A day before Whedon's departure from Wonder Woman, Warner Bros. and Silver Pictures purchased a spec script written by Matthew Jennison and Brent Strickland. Set during World War II, the script impressed executives at Silver Pictures. However, Silver stated that he purchased the script because he did not want the rights reverting; while admitting script had good ideas, Silver did not want the Wonder Woman film to be a period piece. By April 2008, Silver hired Jennison and Strickland to write a new script set in contemporary times that would not depict Wonder Woman's origin, but explore Paradise Island's history. A few years later in 2010, Warner Bros. stated that a film was in development, along with films based on her DC Comics counterparts The Flash and Aquaman. In 2011, director Nicolas Winding Refn and actress Christina Hendricks spoke of their desire to make a Wonder Woman film together during interviews for their film Drive. David S. Goyer said that he would love to make a Wonder Woman movie. According to a 2013 article posted by TheWrap website, Wonder Woman was apparently one of two projects that Warner Bros. were considering to adapt to the big screen. A source from Warner Bros. told TheWrap that they were discussing the possibilities with mention of more Man of Steel movies as well as a Superman/Batman film, Wonder Woman and Aquaman. DC Chief Diane Nelson hinted that the Amazonian princess is as important as Superman and Batman in the film. On October 5, 2013, WB chairman Kevin Tsujihara wanted to get Wonder Woman in film or TV. On October 10, 2013, IGN interviewed Paul Feig about pitching an ideal Wonder Woman for the studio as an action-comedy film. The studio then began to search for female directors to direct the film, with Forbes reporting that the studio had a shortlist that included Kathryn Bigelow, Catherine Hardwicke, Mimi Leder, Karyn Kusama, Julie Taymor, Michelle MacLaren and Tricia Brock. While MacLaren was the studio's initial choice to direct the film (and while she initially indicated interest), she eventually left the project due to creative differences.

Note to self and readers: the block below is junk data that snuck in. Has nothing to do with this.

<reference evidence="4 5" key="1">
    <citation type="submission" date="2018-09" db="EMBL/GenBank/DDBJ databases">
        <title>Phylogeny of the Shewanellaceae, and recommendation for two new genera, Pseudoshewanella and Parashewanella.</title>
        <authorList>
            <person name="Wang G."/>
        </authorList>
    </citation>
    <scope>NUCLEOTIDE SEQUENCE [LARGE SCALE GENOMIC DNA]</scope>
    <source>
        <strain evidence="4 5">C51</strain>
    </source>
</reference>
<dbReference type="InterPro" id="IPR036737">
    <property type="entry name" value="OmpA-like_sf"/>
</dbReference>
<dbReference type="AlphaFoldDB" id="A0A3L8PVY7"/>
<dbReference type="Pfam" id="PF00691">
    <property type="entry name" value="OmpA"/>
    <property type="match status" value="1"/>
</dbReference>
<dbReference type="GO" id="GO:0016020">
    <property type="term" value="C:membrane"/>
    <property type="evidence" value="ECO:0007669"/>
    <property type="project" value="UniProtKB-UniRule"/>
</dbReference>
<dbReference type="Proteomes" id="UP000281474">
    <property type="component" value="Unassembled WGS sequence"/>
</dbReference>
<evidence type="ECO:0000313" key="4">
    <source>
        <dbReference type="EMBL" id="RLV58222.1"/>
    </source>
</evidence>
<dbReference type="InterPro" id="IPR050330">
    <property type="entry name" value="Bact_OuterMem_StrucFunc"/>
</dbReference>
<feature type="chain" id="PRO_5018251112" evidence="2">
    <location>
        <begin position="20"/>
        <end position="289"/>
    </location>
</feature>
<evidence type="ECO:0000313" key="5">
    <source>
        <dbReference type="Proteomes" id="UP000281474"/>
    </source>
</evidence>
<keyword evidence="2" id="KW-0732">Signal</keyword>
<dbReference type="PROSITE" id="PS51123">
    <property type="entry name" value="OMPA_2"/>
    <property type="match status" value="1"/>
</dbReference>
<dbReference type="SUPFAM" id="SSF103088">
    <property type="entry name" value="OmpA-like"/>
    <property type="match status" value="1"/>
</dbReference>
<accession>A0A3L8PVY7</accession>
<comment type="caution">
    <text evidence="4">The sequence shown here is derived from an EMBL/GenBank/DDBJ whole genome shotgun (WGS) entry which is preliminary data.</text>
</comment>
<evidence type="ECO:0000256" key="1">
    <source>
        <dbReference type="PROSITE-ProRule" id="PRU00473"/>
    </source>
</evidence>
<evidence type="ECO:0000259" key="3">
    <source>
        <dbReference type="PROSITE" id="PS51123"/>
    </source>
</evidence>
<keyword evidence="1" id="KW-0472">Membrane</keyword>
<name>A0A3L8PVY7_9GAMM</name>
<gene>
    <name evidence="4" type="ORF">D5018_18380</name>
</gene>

Eventually in 2015, Patty Jenkins accepted the offer to direct Wonder Woman (with a screenplay by Allan Heinberg and a story co-written by Heinberg & Zack Snyder and Jason Fuchs). The film is the first summer tent pole superhero film directed by a woman, and Jenkins is the first woman to direct a superhero film with a female protagonist. In addition, the screenplay alters Wonder Woman's original comic book origins within the context of World War II, moving her instead to the 1910s and World War I. It also follows DC Comics' origin changes in The New 52 reboot, where Diana is the daughter of Zeus, rather than a figure created out of clay by the gods.
Gal Gadot won the title role (over Élodie Yung and Olga Kurylenko) for the first theatrical appearance of Wonder Woman in Batman v Superman: Dawn of Justice. Chris Pine was cast as Steve Trevor, and Sean Bean and Eva Green were considered for the villains Ares and Circe, respectively. In November 2015, Saïd Taghmaoui was cast in an unspecified role. While Nicole Kidman was in talks for a role, she eventually withdrew from the project.
Production began in November 2015, under the working title Nightingale. Among the film sets are Kings Cross Station and Trafalgar Square in London with several attractions in Southern Italy such as the Sassi di Matera, Castel del Monte, Palinuro and Camerota. Matthew Jensen was the director of photography, filming in the United Kingdom, France and Italy. Production in London ended on March 13, 2016. On March 20, 2016, filming was underway in Italy. In late April filming took place at The Louvre, where a Wayne Enterprises truck was spotted alongside Gadot. Production ended in early May 2016.
Bill Westenhofer will serve as the visual effects supervisor, Martin Walsh as the editor, and Rupert Gregson-Williams as the composer for Wonder Woman (with additional music provided by Tom Howe).
Although its debut was originally scheduled for June 23, 2017, Wonder Woman will be released on June 2, 2017. It will also be released in IMAX.